by Jim Nintzel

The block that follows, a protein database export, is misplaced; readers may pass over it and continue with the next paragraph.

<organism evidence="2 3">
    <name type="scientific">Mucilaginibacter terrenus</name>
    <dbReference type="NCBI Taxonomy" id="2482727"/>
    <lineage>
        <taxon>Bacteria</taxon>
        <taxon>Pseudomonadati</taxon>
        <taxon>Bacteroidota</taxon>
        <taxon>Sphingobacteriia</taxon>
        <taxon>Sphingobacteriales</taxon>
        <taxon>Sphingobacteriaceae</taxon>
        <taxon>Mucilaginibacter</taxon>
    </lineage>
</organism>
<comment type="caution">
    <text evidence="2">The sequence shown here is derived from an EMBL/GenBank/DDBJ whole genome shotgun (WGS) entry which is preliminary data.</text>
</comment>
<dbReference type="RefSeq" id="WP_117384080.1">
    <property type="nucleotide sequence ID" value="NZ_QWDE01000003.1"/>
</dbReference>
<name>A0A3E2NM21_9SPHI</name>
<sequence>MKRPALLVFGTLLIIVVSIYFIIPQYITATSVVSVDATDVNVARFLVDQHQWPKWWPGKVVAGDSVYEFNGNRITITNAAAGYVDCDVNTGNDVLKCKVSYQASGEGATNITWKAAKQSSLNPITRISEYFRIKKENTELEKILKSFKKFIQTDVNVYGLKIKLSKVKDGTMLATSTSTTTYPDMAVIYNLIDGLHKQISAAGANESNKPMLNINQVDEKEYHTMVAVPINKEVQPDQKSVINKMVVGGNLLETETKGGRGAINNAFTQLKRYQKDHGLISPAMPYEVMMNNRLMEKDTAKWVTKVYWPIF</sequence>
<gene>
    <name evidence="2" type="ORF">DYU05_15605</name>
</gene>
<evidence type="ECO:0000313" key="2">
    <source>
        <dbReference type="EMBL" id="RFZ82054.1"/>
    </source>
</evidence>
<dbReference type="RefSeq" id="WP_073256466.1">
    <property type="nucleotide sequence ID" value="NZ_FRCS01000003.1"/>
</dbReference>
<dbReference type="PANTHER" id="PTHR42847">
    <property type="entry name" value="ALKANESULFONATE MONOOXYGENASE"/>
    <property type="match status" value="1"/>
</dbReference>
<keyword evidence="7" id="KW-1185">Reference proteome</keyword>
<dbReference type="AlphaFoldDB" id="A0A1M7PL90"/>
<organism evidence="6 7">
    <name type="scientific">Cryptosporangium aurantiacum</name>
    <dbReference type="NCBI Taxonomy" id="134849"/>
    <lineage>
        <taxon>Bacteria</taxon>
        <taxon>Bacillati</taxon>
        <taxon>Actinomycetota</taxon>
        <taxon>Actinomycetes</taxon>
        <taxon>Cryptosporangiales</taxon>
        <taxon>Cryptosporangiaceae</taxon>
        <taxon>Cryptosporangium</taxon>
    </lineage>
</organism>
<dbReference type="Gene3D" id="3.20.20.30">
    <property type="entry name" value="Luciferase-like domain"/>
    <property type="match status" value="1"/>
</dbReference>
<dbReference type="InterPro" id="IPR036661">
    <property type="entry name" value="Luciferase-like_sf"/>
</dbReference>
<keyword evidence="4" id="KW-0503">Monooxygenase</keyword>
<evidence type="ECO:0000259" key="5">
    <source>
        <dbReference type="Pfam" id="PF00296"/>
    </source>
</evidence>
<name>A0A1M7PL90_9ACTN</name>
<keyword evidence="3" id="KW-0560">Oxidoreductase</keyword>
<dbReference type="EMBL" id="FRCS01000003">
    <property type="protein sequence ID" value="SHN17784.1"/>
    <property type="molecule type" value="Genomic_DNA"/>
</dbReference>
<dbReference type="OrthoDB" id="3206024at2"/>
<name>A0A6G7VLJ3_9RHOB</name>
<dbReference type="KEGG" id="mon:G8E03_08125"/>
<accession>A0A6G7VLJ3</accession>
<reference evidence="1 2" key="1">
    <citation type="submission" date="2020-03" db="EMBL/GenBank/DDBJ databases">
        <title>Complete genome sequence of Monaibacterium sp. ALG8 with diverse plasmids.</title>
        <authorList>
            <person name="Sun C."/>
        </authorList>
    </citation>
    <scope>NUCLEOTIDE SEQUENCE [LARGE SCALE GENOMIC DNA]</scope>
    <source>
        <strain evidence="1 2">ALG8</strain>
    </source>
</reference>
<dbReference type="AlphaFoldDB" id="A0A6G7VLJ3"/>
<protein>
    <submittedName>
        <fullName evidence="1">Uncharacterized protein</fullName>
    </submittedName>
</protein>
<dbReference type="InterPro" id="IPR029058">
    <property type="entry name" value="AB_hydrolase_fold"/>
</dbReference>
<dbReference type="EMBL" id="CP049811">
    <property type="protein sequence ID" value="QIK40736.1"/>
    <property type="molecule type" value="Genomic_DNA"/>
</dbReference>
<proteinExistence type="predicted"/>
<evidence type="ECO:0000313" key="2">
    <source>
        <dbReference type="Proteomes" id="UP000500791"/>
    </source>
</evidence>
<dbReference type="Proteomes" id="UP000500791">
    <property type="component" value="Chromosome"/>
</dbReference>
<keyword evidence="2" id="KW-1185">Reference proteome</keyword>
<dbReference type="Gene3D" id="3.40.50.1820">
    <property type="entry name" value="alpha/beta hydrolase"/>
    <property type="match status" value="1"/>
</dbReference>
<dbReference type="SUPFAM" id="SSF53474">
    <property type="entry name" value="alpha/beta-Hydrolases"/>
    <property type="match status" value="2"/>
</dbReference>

Here we see the rover parked over dark sand in a valley bounded by light-toned rock outcrops. These rocks make up the “Pahrump” member of the Murray Formation, a suite of sandstones, siltstones, and calcium sulfate veins that compose the lowermost exposed rocks of Mount Sharp (Aeolis Mons) in Gale Crater. This image also addresses several objectives besides keeping track of the rover location, such as the monitoring of nearby active sand dunes and the degree to which rover tracks are preserved on the underlying terrain. Unlike other regions of for which Curiosity has traversed, here the rover tracks are not apparent, likely because the disturbed, underlying, dark sand is similar in tone to that on the surface.